John Lydon: 'I feel a bit responsible for Sid Vicious' death'

The former Sex Pistol says he feels bad that he brought the bassist - who died of a heroin overdose - into the band

Natasha Culzac
Monday 13 October 2014 15:14 BST
John Lydon says he feels "a bit responsible" for the death of bandmate Sid Vicious
John Lydon says he feels "a bit responsible" for the death of bandmate Sid Vicious (Getty)

Sex Pistols frontman John Lydon has said he feels partly responsible for bandmate Sid Vicious’ heroin overdose.

At Cheltenham Literature Festival on Saturday, Lydon, who is also known as Johnny Rotten, told the audience that he feels partly to blame for the bassist’s death in 1979.

Vicious, real name John Simon Ritchie, was found in his bed by his mother Anne Beverley following a party to celebrate his release on bail after an assault charge. He was also awaiting trial for the murder of his former girlfriend, Nancy Spungen.

According to the Gloucestershire Echo, Lydon said at the weekend: “Sid could not play an instrument and I could not sing.

“He didn’t stand a chance. His mother was a heroin addict. I feel bad that I brought him into the band, he couldn’t cope at all. I feel a bit responsible for his death. There you are, I have confessed my demons.”

At the festival he also made clear his hatred of mainstream politics but said the worst thing to do would be to abstain completely, as previously admitted by Russell Brand.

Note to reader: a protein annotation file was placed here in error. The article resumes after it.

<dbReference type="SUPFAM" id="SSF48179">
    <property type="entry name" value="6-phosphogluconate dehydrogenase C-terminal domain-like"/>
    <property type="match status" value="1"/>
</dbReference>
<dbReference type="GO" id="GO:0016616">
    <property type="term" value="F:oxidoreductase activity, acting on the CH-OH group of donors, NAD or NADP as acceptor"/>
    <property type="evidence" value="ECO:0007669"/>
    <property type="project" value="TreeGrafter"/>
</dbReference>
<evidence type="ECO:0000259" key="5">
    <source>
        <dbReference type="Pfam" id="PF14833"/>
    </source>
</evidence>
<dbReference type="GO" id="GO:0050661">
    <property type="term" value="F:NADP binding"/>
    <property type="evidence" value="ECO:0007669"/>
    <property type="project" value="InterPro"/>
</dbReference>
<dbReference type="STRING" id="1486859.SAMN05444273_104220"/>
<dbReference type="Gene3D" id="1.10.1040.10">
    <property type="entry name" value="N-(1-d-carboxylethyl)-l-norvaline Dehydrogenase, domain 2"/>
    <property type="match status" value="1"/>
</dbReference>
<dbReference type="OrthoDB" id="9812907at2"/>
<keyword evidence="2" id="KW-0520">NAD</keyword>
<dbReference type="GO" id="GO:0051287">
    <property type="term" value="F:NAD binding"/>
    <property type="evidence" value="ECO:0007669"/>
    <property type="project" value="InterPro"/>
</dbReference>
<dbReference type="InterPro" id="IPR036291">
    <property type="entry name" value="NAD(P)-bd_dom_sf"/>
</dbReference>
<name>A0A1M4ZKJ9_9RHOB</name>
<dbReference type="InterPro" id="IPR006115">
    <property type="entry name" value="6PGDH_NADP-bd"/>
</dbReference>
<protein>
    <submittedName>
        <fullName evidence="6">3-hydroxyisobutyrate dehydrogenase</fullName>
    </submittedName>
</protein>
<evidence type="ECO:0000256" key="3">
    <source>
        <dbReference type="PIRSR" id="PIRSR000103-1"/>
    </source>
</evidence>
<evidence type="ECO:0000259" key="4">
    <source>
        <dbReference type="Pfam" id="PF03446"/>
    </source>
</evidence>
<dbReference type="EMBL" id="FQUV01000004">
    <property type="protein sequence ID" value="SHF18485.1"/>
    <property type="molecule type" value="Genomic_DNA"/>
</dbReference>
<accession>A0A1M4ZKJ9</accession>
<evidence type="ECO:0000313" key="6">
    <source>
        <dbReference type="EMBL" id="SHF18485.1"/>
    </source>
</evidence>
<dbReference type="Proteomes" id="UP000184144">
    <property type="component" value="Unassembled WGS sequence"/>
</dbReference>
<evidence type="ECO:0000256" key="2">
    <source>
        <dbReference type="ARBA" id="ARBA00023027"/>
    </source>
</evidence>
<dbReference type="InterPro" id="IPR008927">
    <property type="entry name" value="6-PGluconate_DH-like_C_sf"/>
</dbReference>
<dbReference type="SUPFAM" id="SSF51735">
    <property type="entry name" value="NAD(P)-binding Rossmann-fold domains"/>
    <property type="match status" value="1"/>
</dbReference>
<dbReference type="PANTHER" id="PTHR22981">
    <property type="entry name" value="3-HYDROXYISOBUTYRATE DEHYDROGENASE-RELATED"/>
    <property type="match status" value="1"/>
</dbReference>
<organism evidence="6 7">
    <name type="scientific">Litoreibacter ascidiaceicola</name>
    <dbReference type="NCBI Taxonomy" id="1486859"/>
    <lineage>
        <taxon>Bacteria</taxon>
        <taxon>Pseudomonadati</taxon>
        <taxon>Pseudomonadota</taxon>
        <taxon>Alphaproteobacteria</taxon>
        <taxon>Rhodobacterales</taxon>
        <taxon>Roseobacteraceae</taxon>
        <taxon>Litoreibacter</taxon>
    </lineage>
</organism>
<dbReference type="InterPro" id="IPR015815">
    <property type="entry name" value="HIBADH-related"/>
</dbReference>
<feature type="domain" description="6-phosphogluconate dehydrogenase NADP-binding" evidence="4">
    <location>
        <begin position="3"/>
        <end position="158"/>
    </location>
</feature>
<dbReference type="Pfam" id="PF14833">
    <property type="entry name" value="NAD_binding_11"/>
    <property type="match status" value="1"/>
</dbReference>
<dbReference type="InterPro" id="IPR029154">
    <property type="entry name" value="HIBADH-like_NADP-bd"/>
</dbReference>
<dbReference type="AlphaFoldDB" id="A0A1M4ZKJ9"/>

Sid Vicious with his girlfriend at the time, Nancy, in 1978
Sid Vicious with his girlfriend at the time, Nancy, in 1978 (Getty)

“I'll tell you what rubbishes politics for me – when celebrities get involved. I'm very, very wary of tagging my name into support any of these f**king phoney bastards,” he said, according to Radio Times.

Adding: “But don't be like Russell Brand and bum holes like that. If you don't vote, you don't count. You've got to start local. There's f**k all on TV, so go to town hall meetings and give them f**king hell. I've been thrown out of so many town halls.”

Lydon, 58, has just released a new book, Anger is my Energy: My Life Uncensored, and has been on the campaign trail speaking to BBC Radio 4 and Channel 4 among other outlets.

He added at the festival: “This is a story of my childhood and The Johnny Rotten and not the one invented by [former Manager] Malcolm McLaren.”

On Radio 4 last week he told John Humphries that he’ll never mellow. When challenged about his decision to be the face of Country Life Butter and whether he had essentially sold out, he said: “Don’t tell me what to do, don’t tell me nothing, don’t tell me what to wear, don’t tell me what to think.”

He also broke down in tears during an interview with Jon Snow.

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